Media: When the finance people say 'That's all, folks]': A top animation company that was knocked flat by the ITV franchise changes is on the move again, says Martin Rosenbaum

Brian Cosgrove sits in his Manchester animation studios, where once 160 were employed and now there are 20, and says about the past two years: 'All of it was pretty damn bad.' But today he talks about the future with enthusiasm. In 1976, together with Mark Hall, an old friend from art school, he established what became Britain's most successful children's animation company. Seventeen years later, with both now in their late fifties, they find themselves trying to escape disaster and rebuild their achievements.

Mr Cosgrove and Mr Hall were among the innocent victims of the ITV franchise round. Their company, Cosgrove Hall Productions, had enjoyed 15 years of growth and acclaim through producing popular, high-quality drawn and model animation. Cartoon series such as Dangermouse] and Count Duckula proved money-spinning hits with children throughout the world, while adaptations of, for example, The Wind in the Willows and Roald Dahl's The BFG won prestigious international awards.

But as a Thames Television subsidiary, it struck calamity in October 1991 when Thames' franchise loss was announced. The parent company no longer had the guaranteed advertising revenue to support Cosgrove Hall between commission and payment. Work dried up during the franchise changeover period, and contraction and redundancies were inevitable. The two animators searched anxiously for new, better-resourced partners. In November, they finally announced a deal with Anglia which they hope will restore their fortunes.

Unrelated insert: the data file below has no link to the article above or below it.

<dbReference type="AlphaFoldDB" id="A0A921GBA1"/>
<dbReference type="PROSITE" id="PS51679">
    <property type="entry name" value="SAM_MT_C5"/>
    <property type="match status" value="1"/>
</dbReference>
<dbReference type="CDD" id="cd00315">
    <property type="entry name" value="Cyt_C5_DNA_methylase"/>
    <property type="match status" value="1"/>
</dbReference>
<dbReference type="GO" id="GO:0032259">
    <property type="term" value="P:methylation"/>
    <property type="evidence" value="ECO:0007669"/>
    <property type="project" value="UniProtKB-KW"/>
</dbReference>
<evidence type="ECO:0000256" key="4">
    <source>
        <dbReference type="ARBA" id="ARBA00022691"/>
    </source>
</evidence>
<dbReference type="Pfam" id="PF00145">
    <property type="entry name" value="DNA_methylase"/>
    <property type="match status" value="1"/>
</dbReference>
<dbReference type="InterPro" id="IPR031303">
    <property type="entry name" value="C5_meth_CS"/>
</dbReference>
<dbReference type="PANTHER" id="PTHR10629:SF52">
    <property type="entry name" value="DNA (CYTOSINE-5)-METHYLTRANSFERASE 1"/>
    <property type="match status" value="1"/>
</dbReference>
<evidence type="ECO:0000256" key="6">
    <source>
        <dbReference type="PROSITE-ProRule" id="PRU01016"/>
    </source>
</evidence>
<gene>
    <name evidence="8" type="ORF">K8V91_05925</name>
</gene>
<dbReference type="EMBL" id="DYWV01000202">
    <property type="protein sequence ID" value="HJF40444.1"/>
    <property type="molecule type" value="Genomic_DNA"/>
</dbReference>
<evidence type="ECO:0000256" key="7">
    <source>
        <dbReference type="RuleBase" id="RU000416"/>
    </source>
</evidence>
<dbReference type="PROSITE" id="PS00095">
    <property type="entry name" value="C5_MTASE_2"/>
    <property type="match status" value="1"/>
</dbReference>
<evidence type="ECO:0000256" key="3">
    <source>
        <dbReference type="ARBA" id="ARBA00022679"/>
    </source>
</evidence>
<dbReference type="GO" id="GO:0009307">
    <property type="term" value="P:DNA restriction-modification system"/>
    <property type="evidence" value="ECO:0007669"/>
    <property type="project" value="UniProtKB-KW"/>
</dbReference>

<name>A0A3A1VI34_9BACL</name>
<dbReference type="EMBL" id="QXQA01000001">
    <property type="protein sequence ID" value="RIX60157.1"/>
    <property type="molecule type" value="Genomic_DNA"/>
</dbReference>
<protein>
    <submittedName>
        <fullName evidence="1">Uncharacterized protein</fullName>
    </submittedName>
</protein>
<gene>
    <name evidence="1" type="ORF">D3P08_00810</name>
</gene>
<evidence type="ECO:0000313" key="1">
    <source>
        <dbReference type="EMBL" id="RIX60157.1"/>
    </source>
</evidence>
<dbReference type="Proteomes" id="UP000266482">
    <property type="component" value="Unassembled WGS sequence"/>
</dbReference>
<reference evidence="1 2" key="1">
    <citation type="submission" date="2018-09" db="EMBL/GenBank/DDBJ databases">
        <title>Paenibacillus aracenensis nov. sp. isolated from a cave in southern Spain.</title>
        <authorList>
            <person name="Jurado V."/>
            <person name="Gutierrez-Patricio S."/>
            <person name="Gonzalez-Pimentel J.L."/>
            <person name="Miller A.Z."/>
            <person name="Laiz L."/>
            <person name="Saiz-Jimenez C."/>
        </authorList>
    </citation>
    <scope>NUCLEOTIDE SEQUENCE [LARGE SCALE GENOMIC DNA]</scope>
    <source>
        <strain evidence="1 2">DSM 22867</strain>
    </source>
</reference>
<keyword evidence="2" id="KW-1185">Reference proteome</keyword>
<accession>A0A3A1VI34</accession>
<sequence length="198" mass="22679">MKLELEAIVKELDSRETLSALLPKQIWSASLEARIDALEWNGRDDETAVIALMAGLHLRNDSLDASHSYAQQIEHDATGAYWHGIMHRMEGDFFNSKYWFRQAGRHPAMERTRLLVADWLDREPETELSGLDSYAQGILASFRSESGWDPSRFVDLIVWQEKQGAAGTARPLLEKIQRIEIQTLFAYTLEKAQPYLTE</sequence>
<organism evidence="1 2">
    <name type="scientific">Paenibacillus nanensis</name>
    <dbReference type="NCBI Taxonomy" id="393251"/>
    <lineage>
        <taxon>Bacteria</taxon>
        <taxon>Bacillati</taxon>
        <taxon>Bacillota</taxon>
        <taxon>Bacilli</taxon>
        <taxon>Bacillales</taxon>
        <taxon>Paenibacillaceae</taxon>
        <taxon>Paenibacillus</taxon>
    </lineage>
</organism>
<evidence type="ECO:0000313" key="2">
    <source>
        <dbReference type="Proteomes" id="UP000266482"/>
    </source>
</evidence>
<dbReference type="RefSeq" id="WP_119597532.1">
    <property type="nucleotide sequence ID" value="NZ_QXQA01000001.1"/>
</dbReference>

'We know we can entertain people, get ratings, and make films creatively of a high standard and win awards,' says Mr Cosgrove. 'But to do it requires financial people to put money in. We have now got a business deal which works well for us and our future is much brighter.'

The deal creates a new company, Cosgrove Hall Films, 75 per cent owned by Anglia Television Entertainment, a joint venture between Anglia TV and Time Warner Entertainment. The other 25 per cent is split equally between Mr Cosgrove and Mr Hall. Anglia and Time Warner also own an international distribution company, ITEL, which will provide Cosgrove Hall with vital access to overseas markets. The staff and equipment of the Thames subsidiary have been transferred to the new firm. Thames, however, retains the lucrative rights to previous productions, which have already earned tens of millions of pounds in sales to more than 80 countries.

The future may be brighter but it is still uncertain. Under the old system, the link with Thames effectively guaranteed Cosgrove Hall transmission on the ITV network. Now the company is as dependent as other independent producers on the whims of commissioners.

'We're in a different marketplace now, and we'll only be as successful as the work we get in,' says Mr Cosgrove. The company has just finished a 26-part second series of Noddy for BBC 1 and is working on a Christmas special for this year. This follows the success of the 13-part model animation series shown in 1992 and currently being repeated - a 'politically correct' version in which golliwogs are replaced by goblins.